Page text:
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Regency England

REVIEW:  Longbourn by Jo Baker

REVIEW: Longbourn by Jo Baker

Dear Ms. Baker,

Usually when I see a book that is in some way based on Jane Austen’s novels, I shy away from it. Though I’ve only read a fraction of the multitude ones that have been published, I find myself sick to death of variations on Austenlandia – the sequels, the prequels, the paranormal and, slightly less so, the contemporaries. It takes a lot to even get me past the blurb stage but “Longbourn” did it.

Longbourn by Jo BakerWhat caught my attention and made me pause, then read the book? It’s the downstairs edition for one thing. The other lure was the lone sentence from the book quoted on the back – “If Elizabeth Bennet had the washing of her own petticoats, Sarah often thought, she’d most likely be a sight more careful with them.” That sounded so period but without trying to sound “Regency,” that I said, “Self, let’s give it a whirl.”

This is the Bennet household and daily affairs as seen by their servants and other working class characters. But it’s not just about the Bennets and the events that take place in “Pride and Prejudice,” it’s about the servants’ lives and a servant romance. Older maid Sarah, younger maid Polly, Mr and Mrs. Hill and footman James have their own worries and concerns and only experience the periphery of the lives of their “betters” as I would expect would have actually happened. It’s not that they don’t know most of what’s going on – they do as servants would. They just aren’t “worked into” that story in unrealistic ways.

When the Bingleys and Mr. Darcy appear and interact with the Bennets, it’s the extra workload for the assembly and ball at Netherfield that we see. When the Gardiners arrive to spend time at Longbourn before Jane returns to London with them, it’s the nasty nappies of the youngest child the servants have to deal with that is mentioned. Mr. Collins is someone Mrs. Hill caters to and attempts to prove her housewifely abilities to as he’ll someday be the master of the house and servants can be chucked out of lifetime positions if the new mistress wishes it. When Charlotte Lucas snares a proposal, Mrs. Hill is somewhat relieved because Charlotte has always appreciated the way Mrs. Hill has managed her duties as well as enjoying Mrs. Hill’s lemon tarts. A batch of them sent home with the Lucases after the announcement is the kind of thing she hopes will secure places for all of them in the future.

The hard work done by the household servants isn’t whitewashed. Wash day is a day long chore that begins at 04:30, chamber pots must be carried down and emptied every morning, call bells can interrupt any activity and the trays carried up for meals are heavy. It’s more obvious to me now why servants were given vales by visiting guests as the staggering workload increased exponentially by their presence. None of this is as glamorous as a London ball but the details worked so effortlessly into the narrative show how hard it was for these people and how much the upper classes depended on them.

Still despite all the gory details of life below stairs, I would have been bored if the only reason behind this book was to shine a spotlight on Mr. Darcy and Elizabeth from a different angle. Yeah, I wanted a love story for Sarah and James and I got one. Better still, it’s one that makes sense and fits into the possibilities of the day.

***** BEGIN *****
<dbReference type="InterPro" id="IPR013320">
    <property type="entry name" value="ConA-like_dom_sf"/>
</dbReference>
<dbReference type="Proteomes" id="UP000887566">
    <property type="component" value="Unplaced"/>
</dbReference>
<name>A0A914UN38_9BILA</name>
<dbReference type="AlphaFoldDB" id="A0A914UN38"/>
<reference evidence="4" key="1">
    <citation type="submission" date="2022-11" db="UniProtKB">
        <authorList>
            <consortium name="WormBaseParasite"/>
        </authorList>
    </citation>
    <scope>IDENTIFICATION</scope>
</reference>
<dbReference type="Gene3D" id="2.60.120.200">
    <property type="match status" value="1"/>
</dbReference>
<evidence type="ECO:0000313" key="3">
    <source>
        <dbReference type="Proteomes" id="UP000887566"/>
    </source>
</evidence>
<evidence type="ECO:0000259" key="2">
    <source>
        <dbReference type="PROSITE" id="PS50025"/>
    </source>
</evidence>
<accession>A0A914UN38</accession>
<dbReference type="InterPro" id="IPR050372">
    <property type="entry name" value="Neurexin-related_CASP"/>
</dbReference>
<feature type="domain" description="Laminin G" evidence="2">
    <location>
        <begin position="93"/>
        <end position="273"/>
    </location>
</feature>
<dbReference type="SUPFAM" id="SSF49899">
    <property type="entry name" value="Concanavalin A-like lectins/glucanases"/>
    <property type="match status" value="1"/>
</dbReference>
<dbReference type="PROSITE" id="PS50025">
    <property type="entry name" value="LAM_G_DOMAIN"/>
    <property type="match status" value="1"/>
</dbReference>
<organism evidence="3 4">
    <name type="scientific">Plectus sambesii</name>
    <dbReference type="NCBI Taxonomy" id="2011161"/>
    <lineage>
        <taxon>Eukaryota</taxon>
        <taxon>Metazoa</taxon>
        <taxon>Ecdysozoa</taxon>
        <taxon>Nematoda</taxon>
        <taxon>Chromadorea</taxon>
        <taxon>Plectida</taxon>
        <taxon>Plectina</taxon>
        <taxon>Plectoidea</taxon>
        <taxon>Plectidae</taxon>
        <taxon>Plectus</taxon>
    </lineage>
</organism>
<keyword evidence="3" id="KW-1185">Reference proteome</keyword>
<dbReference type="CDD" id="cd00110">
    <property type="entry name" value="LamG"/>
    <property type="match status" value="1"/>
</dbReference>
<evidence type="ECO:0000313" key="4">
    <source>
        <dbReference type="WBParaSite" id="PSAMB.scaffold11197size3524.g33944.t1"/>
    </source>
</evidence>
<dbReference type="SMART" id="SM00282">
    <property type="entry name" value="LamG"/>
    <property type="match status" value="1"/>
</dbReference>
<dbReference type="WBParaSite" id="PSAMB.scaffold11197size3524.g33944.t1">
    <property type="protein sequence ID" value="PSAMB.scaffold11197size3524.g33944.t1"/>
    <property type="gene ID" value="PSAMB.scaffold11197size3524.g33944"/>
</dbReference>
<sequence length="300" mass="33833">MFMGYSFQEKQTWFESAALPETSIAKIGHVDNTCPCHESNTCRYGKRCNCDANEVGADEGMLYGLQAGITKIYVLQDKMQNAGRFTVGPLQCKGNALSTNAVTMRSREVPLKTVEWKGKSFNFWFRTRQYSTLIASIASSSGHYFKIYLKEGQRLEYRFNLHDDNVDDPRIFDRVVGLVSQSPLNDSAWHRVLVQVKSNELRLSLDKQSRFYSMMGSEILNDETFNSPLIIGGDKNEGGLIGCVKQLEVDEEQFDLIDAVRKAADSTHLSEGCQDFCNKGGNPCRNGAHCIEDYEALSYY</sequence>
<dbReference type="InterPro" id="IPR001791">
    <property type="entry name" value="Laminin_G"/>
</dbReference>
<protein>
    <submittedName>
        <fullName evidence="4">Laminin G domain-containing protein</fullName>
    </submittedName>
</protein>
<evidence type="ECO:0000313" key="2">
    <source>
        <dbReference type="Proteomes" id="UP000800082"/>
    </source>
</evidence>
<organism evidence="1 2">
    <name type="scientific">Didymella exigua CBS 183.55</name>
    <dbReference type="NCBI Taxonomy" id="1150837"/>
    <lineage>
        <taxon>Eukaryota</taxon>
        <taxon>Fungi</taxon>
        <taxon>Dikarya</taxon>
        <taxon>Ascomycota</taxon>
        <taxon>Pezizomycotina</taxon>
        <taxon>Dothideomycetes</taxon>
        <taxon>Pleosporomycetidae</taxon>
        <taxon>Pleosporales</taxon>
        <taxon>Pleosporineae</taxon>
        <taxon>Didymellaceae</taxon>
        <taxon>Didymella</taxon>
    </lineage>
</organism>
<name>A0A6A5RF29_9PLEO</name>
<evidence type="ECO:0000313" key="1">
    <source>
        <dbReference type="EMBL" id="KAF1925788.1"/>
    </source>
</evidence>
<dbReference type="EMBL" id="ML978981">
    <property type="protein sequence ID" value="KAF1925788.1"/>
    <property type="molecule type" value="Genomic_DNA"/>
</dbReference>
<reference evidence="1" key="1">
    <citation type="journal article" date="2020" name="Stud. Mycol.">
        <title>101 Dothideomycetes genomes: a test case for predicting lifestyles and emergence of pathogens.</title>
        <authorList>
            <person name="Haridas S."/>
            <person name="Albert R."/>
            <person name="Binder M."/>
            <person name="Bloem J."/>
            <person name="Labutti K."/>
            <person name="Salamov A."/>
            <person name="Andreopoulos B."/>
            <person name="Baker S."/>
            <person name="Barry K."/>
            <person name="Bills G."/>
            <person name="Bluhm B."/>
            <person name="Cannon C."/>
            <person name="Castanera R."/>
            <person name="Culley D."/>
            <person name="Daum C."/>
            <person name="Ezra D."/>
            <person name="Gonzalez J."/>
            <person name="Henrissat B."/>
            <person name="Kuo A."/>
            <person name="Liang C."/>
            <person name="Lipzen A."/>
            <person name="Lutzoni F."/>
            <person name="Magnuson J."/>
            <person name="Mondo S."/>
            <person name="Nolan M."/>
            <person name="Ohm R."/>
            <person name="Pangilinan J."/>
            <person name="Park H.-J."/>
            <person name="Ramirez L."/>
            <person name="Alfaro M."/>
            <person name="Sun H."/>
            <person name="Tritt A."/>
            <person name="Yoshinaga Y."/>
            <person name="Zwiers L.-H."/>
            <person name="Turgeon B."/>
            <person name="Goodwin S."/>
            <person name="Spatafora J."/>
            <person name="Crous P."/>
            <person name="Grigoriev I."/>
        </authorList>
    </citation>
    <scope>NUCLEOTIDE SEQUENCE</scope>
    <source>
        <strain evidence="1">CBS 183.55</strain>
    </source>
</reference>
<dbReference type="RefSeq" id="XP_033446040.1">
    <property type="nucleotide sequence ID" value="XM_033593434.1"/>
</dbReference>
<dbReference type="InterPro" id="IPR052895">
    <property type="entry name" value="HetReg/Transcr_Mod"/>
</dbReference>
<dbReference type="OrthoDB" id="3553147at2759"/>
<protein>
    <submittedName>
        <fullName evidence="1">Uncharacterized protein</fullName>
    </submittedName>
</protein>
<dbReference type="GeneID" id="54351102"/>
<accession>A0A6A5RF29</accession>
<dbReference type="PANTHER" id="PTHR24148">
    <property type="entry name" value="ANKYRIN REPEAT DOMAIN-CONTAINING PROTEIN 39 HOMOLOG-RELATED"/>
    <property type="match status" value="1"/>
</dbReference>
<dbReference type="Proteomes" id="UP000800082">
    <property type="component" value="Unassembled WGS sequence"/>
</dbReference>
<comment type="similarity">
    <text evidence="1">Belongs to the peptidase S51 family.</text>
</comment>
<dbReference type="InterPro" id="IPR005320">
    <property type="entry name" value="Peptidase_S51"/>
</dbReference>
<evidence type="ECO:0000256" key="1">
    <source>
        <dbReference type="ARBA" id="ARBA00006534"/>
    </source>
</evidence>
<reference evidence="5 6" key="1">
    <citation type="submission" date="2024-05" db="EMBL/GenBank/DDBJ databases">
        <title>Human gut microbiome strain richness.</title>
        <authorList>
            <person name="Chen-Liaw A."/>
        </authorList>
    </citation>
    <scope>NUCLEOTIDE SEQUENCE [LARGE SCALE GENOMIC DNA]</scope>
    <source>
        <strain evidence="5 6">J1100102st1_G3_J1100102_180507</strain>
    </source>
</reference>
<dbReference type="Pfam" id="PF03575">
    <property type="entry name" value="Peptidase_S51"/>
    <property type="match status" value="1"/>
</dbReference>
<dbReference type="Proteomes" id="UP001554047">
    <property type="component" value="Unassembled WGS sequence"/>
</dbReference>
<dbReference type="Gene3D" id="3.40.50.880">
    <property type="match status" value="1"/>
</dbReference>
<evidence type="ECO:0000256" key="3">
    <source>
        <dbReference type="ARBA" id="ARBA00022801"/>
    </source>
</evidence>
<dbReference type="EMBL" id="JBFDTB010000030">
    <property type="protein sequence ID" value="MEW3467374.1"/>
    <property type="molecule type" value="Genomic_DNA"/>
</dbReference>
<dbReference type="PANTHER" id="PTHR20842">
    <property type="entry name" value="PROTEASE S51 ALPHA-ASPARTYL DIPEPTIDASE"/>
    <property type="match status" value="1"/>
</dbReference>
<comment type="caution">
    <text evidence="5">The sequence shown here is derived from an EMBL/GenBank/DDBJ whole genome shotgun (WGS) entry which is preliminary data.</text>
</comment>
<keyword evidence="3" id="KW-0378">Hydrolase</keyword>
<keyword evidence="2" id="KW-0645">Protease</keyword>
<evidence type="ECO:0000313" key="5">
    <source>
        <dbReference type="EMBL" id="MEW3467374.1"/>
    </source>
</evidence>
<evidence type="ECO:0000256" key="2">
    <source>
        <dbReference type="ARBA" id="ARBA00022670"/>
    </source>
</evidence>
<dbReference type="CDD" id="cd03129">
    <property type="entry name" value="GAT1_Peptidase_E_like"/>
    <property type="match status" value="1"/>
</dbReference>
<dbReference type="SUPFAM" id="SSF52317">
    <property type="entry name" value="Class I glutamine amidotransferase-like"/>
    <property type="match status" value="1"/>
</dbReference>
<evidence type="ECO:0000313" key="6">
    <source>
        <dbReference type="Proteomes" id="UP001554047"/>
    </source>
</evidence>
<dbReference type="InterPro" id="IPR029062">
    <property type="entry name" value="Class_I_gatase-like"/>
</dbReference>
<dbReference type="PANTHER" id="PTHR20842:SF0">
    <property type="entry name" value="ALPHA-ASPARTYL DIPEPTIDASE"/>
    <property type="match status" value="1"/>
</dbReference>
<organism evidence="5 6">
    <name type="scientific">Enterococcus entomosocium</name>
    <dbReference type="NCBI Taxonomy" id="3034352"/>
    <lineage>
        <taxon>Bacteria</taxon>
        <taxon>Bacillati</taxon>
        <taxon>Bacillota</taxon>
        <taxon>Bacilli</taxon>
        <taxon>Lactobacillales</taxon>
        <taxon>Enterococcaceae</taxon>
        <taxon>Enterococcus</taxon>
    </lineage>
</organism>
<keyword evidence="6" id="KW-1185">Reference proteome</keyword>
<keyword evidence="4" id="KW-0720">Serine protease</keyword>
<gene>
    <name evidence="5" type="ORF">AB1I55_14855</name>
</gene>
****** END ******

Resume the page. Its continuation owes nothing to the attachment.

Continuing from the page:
Sarah isn’t one who’s dreamed of finding her someone. She has recollections of her parents, carried off by typhus, being in love and the Hills have a workable marriage built on respect but Sarah is practical and watching the Bennets doesn’t incline her to matrimony. She’s a servant with little time to moon over the farmhands, not that they interest her anyway, and a Tchaikovsky “Romeo and Juliet Overture” HEA just isn’t on her “to do” list.

James is a man with a history and secrets that he fears won’t allow him the opportunity to settle down, grow roots and woo anyone. Plus he knows that what he has is as good as he’s likely to get. A bed, regular meals, clothes and a small salary aren’t enough for him to think he’s got the right to propose to anyone. So when he realizes he loves Sarah, little about his plans actually change. A wife and possible family are expensive.

Yet love blooms anyway. The bud is slow to appear and even slower to open but I honestly felt these were two working class people of the day, discovering feelings they never expected, and daring to hope for a future in a world where they had so little but were willing to risk it for love. I enjoyed the way Sarah is initially prickly around James and how he likes her the more for it. The quiet way in which they help each other with onerous daily tasks and the simple happiness they take in doing so shows me more about how their feelings are advancing than any showy display.

Though most of the story revolves around how the servants maneuver their way through the lives of the upper class, there are major liberties taken with two of the original P&P characters. I didn’t have a problem with the story line as it could easily be seen as “period” but I’m not sure how this will go over with Austeninstas. Yet if they’re reading the book, they’re probably open to seeing some changes done.

I know I’m not alone in wanted more stories about the merchants and lower classes of the day. There are only so many Dukes I want to read about. Still the story must make historical sense to me – I just can’t believe in dairy maids marrying Viscounts – and not just rely on the relative novelty of the plot. This book does that yet it’s the execution of the story that lifts it up to recommended status for me. It never “broke character” or felt incorrect. It amused me and made me happy to see two people who truly fell in love get the ending they so richly deserve. B+